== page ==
Bill Steiling was my grandfather, and one could not find a better man to fill those shoes. But as if that weren't enough...he was much more. He was my role model on how to be a man, a husband and a father. He was the rock of stability during my troubled years of adolescence, and he was the anchor to which I always knew the family was safe during my many years away. He may never have known the impact he had on my life, and I never realized it until much too late.

He taught me how to be honest and unassuming. He taught by example that the greatest rewards in life were service to one’s nation, community and above all, family. He was an infinite wealth of knowledge, but always made you feel like it was you who had come up with the answer to a problem. The spirit of giving and self sacrifice loomed no larger in any other man. Acknowledging that we are all better for it, is an understatement.

Bill Steiling was also Seamen 1st Class aboard a US Navy Destroyer, during some of the most historic battles of the 20th century. Though if you brought that up, he would probably look away bashfully and steer the conversation towards your latest accomplishments. That he comes from “the Greatest Generation” only serves to honor that term, based not merely on his service during war, but in how he raised and shepherded the family sitting here today. He will be missed dearly, but his strengths have been passed to us…….through blood or friendship….and I can think of no greater gift from him. There is also not a greater duty upon us, than to honor his memory than by continuing to pass those gifts down to our families.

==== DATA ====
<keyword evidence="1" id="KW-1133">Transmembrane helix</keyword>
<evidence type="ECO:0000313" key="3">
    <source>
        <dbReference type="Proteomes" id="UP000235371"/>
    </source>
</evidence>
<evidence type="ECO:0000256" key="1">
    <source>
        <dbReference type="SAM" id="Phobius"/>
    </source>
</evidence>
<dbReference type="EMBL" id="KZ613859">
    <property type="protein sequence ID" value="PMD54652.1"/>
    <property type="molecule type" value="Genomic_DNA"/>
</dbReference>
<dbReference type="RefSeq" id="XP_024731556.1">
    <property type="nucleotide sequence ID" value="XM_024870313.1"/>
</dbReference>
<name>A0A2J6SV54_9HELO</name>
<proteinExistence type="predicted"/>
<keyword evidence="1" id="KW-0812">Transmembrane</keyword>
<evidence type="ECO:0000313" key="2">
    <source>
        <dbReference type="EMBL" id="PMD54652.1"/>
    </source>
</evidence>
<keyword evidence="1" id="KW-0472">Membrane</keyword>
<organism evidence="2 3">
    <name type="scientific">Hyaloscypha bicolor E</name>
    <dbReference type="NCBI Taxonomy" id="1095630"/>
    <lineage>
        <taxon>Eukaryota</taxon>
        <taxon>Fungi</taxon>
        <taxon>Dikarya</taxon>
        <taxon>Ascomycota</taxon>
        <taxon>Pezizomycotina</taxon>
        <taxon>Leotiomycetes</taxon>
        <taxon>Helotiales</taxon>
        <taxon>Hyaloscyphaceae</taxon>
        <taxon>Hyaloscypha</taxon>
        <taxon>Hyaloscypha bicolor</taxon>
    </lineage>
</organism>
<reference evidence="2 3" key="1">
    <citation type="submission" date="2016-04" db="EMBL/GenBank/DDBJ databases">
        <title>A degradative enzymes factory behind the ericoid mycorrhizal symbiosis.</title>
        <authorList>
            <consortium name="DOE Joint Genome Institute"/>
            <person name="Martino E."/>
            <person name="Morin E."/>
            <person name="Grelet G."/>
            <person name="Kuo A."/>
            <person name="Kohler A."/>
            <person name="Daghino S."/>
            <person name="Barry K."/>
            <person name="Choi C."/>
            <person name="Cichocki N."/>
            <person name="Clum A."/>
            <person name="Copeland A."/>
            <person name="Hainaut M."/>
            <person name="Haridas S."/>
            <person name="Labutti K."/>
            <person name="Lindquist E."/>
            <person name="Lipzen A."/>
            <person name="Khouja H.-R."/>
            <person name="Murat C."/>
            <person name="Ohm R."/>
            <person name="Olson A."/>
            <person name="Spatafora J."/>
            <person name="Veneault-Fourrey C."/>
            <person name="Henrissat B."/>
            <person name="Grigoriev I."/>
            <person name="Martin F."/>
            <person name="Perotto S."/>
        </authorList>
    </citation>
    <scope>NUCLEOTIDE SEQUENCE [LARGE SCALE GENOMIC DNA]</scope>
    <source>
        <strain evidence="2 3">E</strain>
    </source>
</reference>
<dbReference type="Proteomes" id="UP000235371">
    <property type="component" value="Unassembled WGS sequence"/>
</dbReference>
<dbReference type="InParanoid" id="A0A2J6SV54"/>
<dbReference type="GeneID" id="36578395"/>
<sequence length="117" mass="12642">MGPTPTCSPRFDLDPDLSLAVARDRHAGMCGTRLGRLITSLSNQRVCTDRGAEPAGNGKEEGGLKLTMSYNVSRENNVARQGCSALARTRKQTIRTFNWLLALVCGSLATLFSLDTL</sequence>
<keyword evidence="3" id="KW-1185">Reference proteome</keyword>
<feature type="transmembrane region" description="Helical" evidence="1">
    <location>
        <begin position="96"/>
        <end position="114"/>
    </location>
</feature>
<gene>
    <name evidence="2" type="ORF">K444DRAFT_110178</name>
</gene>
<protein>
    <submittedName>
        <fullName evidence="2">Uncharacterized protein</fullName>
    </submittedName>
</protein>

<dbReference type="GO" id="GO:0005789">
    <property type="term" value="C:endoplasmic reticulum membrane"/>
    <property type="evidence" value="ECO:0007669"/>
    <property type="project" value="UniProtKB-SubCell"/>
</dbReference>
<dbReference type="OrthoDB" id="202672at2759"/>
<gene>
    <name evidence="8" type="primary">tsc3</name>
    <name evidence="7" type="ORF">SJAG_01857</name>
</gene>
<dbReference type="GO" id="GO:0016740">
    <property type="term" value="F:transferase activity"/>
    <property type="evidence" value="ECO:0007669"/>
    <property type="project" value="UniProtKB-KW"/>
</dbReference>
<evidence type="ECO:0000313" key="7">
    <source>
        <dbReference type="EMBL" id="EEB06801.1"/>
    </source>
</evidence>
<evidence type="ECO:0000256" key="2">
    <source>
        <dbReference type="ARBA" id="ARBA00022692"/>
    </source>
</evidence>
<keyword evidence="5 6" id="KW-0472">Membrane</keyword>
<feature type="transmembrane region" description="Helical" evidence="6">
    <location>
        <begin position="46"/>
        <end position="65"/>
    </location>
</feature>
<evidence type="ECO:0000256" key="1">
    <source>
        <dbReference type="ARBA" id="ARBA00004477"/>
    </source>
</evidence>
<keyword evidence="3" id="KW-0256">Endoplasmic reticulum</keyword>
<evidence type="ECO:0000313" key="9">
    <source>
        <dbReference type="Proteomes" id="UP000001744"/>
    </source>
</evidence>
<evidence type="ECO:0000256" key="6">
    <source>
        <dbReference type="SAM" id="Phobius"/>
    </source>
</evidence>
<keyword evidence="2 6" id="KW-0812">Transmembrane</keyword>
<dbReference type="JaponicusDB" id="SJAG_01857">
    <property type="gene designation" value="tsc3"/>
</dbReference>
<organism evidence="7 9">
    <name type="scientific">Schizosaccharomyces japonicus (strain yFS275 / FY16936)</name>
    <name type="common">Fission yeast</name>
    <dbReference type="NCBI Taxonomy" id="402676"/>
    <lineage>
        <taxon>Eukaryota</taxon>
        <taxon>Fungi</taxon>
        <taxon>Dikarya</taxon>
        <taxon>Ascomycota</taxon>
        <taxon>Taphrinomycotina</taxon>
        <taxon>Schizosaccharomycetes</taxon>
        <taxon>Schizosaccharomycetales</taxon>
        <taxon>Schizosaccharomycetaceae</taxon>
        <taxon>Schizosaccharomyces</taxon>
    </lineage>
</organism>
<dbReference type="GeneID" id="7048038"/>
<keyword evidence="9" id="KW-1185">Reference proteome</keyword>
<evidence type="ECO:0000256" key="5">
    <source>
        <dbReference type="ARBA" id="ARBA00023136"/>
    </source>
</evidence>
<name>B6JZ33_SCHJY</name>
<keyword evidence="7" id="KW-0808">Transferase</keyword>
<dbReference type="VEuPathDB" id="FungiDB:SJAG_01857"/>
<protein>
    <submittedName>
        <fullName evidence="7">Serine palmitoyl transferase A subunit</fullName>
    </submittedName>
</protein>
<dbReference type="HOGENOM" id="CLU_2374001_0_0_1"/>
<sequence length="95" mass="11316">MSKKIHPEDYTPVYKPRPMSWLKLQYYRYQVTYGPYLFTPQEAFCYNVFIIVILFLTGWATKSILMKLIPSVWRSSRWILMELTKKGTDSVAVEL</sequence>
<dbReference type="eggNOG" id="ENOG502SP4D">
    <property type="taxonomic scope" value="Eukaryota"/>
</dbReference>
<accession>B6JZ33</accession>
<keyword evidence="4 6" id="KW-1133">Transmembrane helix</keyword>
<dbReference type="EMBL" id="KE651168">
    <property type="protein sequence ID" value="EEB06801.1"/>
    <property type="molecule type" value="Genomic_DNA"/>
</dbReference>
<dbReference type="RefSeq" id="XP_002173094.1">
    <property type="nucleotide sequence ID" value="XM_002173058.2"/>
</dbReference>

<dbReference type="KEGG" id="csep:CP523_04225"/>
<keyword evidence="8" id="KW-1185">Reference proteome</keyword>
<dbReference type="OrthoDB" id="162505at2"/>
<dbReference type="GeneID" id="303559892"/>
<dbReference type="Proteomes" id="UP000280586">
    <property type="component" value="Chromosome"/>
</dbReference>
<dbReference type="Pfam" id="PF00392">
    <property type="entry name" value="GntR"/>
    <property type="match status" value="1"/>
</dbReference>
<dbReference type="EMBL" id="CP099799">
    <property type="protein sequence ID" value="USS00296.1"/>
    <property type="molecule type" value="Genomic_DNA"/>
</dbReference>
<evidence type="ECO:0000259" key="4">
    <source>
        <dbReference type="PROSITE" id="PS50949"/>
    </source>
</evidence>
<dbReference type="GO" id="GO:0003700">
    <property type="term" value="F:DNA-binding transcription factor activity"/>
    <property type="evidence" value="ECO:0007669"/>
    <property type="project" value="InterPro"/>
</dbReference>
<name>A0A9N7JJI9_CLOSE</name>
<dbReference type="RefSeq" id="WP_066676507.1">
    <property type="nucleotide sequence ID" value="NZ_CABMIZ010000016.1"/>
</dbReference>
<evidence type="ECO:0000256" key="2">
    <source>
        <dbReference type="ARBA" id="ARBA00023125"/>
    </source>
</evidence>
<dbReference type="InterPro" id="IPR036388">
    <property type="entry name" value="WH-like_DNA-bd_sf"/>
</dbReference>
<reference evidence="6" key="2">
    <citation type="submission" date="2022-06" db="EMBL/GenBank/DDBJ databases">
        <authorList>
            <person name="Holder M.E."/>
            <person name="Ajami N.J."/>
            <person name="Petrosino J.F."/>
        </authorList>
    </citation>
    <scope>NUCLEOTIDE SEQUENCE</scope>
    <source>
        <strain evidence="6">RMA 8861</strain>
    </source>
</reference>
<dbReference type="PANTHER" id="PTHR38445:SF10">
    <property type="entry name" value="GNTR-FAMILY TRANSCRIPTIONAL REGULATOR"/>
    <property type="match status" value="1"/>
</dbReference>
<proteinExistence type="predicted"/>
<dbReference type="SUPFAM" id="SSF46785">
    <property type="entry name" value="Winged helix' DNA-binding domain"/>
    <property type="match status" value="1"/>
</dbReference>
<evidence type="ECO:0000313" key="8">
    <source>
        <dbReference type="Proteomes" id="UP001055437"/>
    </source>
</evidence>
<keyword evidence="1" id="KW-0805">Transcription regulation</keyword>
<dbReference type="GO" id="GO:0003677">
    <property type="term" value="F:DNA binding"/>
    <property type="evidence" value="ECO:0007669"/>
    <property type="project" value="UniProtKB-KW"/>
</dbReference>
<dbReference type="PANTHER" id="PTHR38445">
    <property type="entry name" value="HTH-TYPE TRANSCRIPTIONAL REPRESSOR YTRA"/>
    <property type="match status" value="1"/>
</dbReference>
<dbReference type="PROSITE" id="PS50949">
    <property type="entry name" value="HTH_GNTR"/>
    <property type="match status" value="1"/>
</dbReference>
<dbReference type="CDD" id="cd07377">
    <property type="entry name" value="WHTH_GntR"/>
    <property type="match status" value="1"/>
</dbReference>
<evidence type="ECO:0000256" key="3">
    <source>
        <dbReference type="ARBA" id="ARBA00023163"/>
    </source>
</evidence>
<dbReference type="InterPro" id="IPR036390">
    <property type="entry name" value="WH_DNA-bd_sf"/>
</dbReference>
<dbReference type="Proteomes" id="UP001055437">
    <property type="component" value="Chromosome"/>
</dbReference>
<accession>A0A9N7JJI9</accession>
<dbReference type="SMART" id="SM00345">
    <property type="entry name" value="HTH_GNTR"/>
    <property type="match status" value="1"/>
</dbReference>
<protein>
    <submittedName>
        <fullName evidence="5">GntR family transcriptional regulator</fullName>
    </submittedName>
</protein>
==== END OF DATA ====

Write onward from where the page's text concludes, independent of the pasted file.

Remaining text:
Seaman William Henry Steiling